Type III    The Underground

The Type III gifted child is known as "the underground gifted." Generally, these are middle school females although males may also want to hide their giftedness. If a gifted boy goes underground, it tends to happen later, in high school, and typically in response to the pressure to participate in athletics. 

In general, Type III's are gifted girls whose belonging needs rise dramatically in middle school (Kerr, 1985). They begin to deny their talent in order to feel more included with a non-gifted peer group. Students who are highly motivated and intensely interested in academic or creative pursuits may undergo an apparently sudden radical transformation, losing all interest in previous passions. Type III's frequently feel insecure and anxious. Their changing needs are often in conflict with the expectations of teachers and parents. All too often, adults react to them in ways that only increase their resistance and denial. There is a tendency to push these children, to insist that they continue with their educational program no matter how they feel. Type Ill's often seem to benefit from being accepted as they are at the time. 

Although Type III's should not be permitted to abandon all projects or advanced classes, alternatives should be explored for meeting their academic needs while they are undergoing this transition. Challenging resistant adolescents may alienate them from those who can help meet their needs and long-term goals.

Type IV    The Dropouts

Type IV gifted students are angry. They are angry with adults and with themselves because the system has not met their needs for many years and they feel rejected. They may express this anger by acting depressed and withdrawn or by acting out and responding defensively. Frequently, Type IV's have interests that lie outside the realm of the regular school curriculum and they fail to receive support and affirmation for their talent and interest in these unusual areas. School seems irrelevant and perhaps hostile to them. For the most part, Type IV's are high school students, although occasionally there may be an elementary student who attends school sporadically or only on certain days and has in essence "dropped out" emotionally and mentally if not physically.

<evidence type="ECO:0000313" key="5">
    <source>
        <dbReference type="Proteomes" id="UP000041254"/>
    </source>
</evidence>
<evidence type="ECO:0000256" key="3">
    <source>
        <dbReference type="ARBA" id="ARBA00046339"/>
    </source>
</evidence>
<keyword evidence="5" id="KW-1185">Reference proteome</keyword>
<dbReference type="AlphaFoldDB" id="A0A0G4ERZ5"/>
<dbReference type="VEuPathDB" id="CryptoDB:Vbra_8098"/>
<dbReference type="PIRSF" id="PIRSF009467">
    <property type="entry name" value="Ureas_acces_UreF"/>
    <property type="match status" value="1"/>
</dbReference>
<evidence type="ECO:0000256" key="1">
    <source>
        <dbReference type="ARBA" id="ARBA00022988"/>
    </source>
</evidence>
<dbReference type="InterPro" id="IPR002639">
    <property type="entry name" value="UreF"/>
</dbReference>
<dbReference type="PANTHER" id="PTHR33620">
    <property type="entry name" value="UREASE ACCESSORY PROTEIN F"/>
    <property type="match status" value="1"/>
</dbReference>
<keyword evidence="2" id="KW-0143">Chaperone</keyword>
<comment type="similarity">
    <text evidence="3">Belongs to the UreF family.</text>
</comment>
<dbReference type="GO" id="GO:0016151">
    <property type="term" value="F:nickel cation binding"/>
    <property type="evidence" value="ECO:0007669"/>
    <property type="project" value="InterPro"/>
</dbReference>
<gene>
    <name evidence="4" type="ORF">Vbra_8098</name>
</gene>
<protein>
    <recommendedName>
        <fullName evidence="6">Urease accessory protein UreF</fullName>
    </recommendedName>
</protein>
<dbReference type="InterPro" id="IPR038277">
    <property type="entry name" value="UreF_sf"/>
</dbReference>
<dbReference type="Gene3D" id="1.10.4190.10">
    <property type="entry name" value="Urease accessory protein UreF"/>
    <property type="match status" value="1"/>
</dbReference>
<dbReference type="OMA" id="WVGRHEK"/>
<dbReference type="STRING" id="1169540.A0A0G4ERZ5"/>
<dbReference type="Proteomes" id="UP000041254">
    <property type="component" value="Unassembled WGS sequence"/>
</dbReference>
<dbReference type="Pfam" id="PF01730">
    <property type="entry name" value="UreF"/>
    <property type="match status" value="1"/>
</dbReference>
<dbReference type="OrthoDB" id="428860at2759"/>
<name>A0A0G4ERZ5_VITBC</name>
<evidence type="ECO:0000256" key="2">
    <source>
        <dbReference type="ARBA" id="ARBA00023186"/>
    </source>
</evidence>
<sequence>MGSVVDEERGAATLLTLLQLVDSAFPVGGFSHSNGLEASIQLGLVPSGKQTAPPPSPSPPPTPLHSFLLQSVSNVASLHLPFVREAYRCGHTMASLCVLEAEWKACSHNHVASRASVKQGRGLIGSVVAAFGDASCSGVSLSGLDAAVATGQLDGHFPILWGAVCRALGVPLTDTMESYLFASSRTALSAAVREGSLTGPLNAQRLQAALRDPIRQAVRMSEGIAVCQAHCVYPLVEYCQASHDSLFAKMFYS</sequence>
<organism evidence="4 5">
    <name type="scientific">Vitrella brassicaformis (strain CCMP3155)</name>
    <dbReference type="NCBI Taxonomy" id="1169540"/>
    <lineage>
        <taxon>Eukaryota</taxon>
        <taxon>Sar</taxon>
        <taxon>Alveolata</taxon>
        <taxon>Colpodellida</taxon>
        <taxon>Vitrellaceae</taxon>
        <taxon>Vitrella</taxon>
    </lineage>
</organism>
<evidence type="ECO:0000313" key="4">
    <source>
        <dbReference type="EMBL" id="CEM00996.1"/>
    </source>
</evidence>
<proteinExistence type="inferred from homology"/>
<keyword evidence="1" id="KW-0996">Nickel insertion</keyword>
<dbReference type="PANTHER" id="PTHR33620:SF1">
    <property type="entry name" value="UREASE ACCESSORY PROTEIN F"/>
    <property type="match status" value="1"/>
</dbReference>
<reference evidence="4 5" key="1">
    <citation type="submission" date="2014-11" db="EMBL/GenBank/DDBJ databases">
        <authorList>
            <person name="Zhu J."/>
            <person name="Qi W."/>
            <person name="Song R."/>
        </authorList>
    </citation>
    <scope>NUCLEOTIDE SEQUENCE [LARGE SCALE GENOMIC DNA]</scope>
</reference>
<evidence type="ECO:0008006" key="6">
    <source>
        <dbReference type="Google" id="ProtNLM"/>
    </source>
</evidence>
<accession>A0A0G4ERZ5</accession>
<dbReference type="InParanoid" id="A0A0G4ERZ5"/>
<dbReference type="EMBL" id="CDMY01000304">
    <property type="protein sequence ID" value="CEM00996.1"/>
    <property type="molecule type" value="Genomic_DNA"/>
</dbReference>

Type IV students are frequently gifted children who were identified very late, perhaps not until high school. They are bitter and resentful as a result of feeling rejected and neglected. Their self-esteem is very low, and they require a close working relationship with an adult they can trust. Traditional programming is no longer appropriate for Type IV's. Family counseling is strongly recommended, and the Type IV youth should also be given individual counseling. Diagnostic testing is also necessary to identify possible areas for remediation.

Type V    The Double-Labeled

Type V refers to gifted children who are physically or emotionally handicapped in some way, or who have learning disabilities. The vast majority of gifted programs do not identify these children, nor do they offer differentiated programming that addresses and integrates their special needs. Fortunately, research on the effective identification of these children has been promising, and suggestions do exist for ways to provide programming alternatives (Daniels, 1983; Fox, Brody, & Tobin, 1983; Gunderson, Maesch, & Rees, 1988; Maker, 1977; and Whitmore & Maker, 1985). 

Type V students often do not exhibit behaviors that schools look for in the gifted. They may have sloppy handwriting or disruptive behaviors that make it difficult for them to complete work, and they often seem confused about their inability to perform school tasks. They show symptoms of stress; they may feel discouraged, frustrated, rejected, helpless, or isolated.